Slippery solutions for a Kosovo peace
US changes key words from the pre-bombing peace plan. Some experts say
WASHINGTON — Ask yourself: If you were a Kosovo refugee, would you return to a pillaged homeland that still belonged to Slobodan Milosevic's Yugoslavia - even if it were autonomous and protected by NATO peacekeeping troops?
Considering the terror unleashed by Mr. Milosevic's forces, the answer is probably "no." And that is why Balkans experts and even NATO members now say that the plan for an autonomous Kosovo has been overtaken by events. The plan, which was proposed to Yugoslavia in February at talks in Rambouillet, France, may be defunct.
But if not the Rambouillet plan, then what?
Military and foreign policy specialists studying the region outline at least two scenarios for an eventual solution to Kosovo. One involves the partitioning of Kosovo into Serb and ethnic Albanian areas. The other would turn Kosovo into an international protectorate, secured by worldwide forces but no longer a part of Yugoslavia.
Under both scenarios, Kosovo's ethnic Albanians could eventually move toward independence. It's an outcome that, so far, only Kosovo's Albanians have favored, but which some analysts now see as inevitable.
One thing is certain, if ethnic Albanians were cool to autonomy under Yugoslavia before the war, "they sure as heck aren't going to want it now," says Michael O'Hanlon, a foreign affairs and military analyst at the Brookings Institution in Washington.
He echoes the comments of British Prime Minister Tony Blair, who last week admitted that "it's more and more difficult to foresee autonomy within the Federal Republic [of Yugoslavia]."
Mr. O'Hanlon is a supporter of partitioning Kosovo. He proposes that NATO secure the southern two-thirds of Kosovo for the Albanians, who would then hold a referendum on their independence.
The northern slice, roughly a third of Kosovo, would be ceded to Yugoslavia's province of Serbia. The north contains the most important Serb monasteries and churches, though it does not include the treasured Field of Blackbirds, scene of the epic 1389 battle in which the Serbs were defeated by the Turks.
O'Hanlon maintains that dividing Kosovo "is the only way you can get a stable outcome" because both sides have legitimate claims to the territory.
But other analysts disagree. Foremost, they don't want to reward Milosevic by giving him any part of Kosovo. Additionally, the north holds Kosovo's mineral wealth of coal, gold, and silver. It would be unfair to deprive the ethnic Albanians of their main resource, these analysts say. Plus, at least 500,000 Albanians wouldn't be able to return to their northern homes.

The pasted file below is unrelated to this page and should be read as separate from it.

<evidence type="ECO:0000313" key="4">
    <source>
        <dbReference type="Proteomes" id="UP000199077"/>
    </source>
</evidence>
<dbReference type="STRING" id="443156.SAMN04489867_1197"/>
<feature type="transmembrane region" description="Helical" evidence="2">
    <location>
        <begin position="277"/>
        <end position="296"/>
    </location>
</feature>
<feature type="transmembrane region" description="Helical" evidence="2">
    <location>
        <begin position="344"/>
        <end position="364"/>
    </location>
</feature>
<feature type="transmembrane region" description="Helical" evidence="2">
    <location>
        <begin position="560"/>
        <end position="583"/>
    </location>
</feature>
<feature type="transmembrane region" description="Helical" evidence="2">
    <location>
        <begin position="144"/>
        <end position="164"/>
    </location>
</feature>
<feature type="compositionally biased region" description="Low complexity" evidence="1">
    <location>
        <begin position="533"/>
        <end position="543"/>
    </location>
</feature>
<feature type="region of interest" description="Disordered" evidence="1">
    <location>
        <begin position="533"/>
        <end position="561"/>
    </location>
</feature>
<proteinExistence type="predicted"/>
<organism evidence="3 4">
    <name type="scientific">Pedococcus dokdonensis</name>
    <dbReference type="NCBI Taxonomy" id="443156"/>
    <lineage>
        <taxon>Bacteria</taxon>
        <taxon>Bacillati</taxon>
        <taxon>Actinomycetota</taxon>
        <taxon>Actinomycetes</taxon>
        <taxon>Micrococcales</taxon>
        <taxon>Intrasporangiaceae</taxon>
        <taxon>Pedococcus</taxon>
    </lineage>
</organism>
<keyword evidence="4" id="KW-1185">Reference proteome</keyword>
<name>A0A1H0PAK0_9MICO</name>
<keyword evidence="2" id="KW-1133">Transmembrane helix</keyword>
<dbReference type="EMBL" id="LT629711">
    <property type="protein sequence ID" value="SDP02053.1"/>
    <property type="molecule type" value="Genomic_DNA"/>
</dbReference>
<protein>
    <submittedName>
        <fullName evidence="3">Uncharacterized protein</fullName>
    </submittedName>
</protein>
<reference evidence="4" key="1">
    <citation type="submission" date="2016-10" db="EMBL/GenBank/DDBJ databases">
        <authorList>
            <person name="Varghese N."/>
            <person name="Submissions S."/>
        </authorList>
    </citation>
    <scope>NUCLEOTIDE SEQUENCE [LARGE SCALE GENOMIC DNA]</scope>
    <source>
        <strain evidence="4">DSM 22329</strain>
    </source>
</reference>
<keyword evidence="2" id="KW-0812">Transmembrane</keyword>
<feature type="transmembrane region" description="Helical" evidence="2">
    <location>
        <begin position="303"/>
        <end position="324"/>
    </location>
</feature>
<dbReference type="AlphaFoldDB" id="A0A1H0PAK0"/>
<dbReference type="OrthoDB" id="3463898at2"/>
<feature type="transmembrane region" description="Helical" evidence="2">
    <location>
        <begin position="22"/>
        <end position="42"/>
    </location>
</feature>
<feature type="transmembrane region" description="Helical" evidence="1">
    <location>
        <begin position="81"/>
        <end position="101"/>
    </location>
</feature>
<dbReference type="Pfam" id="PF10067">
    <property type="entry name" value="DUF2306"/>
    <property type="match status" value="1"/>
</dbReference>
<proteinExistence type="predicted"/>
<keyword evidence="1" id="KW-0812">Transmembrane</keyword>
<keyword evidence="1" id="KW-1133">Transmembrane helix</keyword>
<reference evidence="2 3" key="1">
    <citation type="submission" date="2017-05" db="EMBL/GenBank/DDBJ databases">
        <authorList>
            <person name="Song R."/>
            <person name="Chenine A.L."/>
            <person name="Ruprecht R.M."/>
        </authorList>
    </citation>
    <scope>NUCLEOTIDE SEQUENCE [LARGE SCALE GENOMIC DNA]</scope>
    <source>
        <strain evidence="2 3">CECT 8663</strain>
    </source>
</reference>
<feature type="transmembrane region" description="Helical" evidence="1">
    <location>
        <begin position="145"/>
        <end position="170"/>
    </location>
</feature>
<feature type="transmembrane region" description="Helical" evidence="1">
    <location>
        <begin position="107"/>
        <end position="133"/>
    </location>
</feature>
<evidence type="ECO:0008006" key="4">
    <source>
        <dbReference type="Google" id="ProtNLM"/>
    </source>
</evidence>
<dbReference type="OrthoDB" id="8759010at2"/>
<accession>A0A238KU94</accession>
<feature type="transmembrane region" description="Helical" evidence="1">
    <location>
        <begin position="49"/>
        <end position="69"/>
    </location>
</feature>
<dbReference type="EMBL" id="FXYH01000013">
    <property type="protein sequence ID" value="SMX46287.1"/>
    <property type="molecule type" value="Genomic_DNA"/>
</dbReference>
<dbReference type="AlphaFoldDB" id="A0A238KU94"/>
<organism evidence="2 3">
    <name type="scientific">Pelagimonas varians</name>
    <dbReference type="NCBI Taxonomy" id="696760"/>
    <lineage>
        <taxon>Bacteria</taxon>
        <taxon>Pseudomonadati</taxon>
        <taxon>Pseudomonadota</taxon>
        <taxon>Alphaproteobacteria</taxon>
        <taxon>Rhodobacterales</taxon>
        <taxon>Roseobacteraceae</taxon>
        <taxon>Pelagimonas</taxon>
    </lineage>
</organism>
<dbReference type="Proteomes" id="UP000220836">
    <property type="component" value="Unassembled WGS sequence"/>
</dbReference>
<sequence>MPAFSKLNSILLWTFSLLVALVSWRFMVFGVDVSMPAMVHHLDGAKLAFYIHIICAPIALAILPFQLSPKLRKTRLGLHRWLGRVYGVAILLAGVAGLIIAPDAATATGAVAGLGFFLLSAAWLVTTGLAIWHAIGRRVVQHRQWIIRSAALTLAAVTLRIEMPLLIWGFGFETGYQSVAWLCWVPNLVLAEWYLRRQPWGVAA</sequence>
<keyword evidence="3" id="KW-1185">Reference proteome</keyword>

"It would be a little bit like tension in the Middle East over the West Bank. The conflict could go on forever," with ethnic Albanians wanting to reclaim their northern lands and Serbs wanting to reclaim the rest of Kosovo, says Thomas Henriksen, a foreign policy expert at the Hoover Institution in Palo Alto, Calif.
An alternative being considered by the State Department would turn Kosovo into an international protectorate under a special United Nations mandate.
With protectorate status, Kosovo would become a "quasi-independent state," says Janusz Bugajski, an Eastern Europe expert at the Center for Strategic and International Studies here. It would likely govern its internal affairs, but not its foreign affairs, and would be ineligible to hold a seat at international organizations like the UN.
The important thing is that "Belgrade wouldn't have a say" in its governance, says Mr. Bugajski. But the downside to this scenario is that it commits peacekeeping forces to the region indefinitely, and the urge for independence among the Kosovar Albanians would not go away.
This week in Brussels, Secretary of State Madeleine Albright mentioned the protectorate idea while resoundingly rejecting the possibility of partitioning Kosovo. A partition, she said, "is against the theories that we have had about [preserving] a multiethnic society." She added the Serb areas are not all grouped, meaning that people would have to be relocated if the province were divided.
What's clear is that Rambouillet, which envisioned an autonomous Kosovo partially policed by Yugoslav forces and still under the wing of Milosevic, is no longer tenable, even in the view of Ms. Albright, who pushed so hard for the accord in the first place.
Since early April, the Clinton administration has been distancing itself from the specific outline of Rambouillet, if not its "principles." It no longer talks about NATO forces, but rather "international security forces," which would allow the Russians to take part. It speaks less about autonomy and more about "self-government."
And Albright said this week that in order for the refugees to return, all Yugoslav and Serb forces would have to leave Kosovo.
Of course, getting Milosevic to accept any of these scenarios is the tricky part. NATO may feel diplomacy is premature, which is why it is determined to continue its air campaign and calls are growing for the introduction of ground troops.